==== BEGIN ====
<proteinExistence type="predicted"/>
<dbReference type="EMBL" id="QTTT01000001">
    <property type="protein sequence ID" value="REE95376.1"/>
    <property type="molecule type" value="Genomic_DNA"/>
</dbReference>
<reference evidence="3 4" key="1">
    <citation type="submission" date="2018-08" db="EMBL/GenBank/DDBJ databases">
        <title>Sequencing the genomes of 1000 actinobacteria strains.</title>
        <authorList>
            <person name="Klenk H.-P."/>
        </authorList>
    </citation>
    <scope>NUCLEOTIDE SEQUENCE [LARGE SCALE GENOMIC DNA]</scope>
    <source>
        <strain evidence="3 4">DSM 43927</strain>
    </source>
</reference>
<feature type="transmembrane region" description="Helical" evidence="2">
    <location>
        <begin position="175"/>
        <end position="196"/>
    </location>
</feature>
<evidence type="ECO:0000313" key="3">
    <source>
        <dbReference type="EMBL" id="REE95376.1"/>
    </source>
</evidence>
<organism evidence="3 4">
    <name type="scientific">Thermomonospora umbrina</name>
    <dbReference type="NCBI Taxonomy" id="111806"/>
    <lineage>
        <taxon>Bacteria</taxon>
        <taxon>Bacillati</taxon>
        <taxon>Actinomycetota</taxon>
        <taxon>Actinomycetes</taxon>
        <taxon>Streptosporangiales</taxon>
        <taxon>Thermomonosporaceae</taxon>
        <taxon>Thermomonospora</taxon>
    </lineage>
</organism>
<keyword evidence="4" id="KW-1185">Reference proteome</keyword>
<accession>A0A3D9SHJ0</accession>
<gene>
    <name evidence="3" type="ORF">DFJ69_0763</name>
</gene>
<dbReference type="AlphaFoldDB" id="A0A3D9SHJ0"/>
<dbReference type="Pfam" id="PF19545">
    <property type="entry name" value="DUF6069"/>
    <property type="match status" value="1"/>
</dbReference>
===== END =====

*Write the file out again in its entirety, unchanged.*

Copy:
<proteinExistence type="predicted"/>
<dbReference type="EMBL" id="QTTT01000001">
    <property type="protein sequence ID" value="REE95376.1"/>
    <property type="molecule type" value="Genomic_DNA"/>
</dbReference>
<reference evidence="3 4" key="1">
    <citation type="submission" date="2018-08" db="EMBL/GenBank/DDBJ databases">
        <title>Sequencing the genomes of 1000 actinobacteria strains.</title>
        <authorList>
            <person name="Klenk H.-P."/>
        </authorList>
    </citation>
    <scope>NUCLEOTIDE SEQUENCE [LARGE SCALE GENOMIC DNA]</scope>
    <source>
        <strain evidence="3 4">DSM 43927</strain>
    </source>
</reference>
<feature type="transmembrane region" description="Helical" evidence="2">
    <location>
        <begin position="175"/>
        <end position="196"/>
    </location>
</feature>
<evidence type="ECO:0000313" key="3">
    <source>
        <dbReference type="EMBL" id="REE95376.1"/>
    </source>
</evidence>
<organism evidence="3 4">
    <name type="scientific">Thermomonospora umbrina</name>
    <dbReference type="NCBI Taxonomy" id="111806"/>
    <lineage>
        <taxon>Bacteria</taxon>
        <taxon>Bacillati</taxon>
        <taxon>Actinomycetota</taxon>
        <taxon>Actinomycetes</taxon>
        <taxon>Streptosporangiales</taxon>
        <taxon>Thermomonosporaceae</taxon>
        <taxon>Thermomonospora</taxon>
    </lineage>
</organism>
<keyword evidence="4" id="KW-1185">Reference proteome</keyword>
<accession>A0A3D9SHJ0</accession>
<gene>
    <name evidence="3" type="ORF">DFJ69_0763</name>
</gene>
<dbReference type="AlphaFoldDB" id="A0A3D9SHJ0"/>
<dbReference type="Pfam" id="PF19545">
    <property type="entry name" value="DUF6069"/>
    <property type="match status" value="1"/>
</dbReference>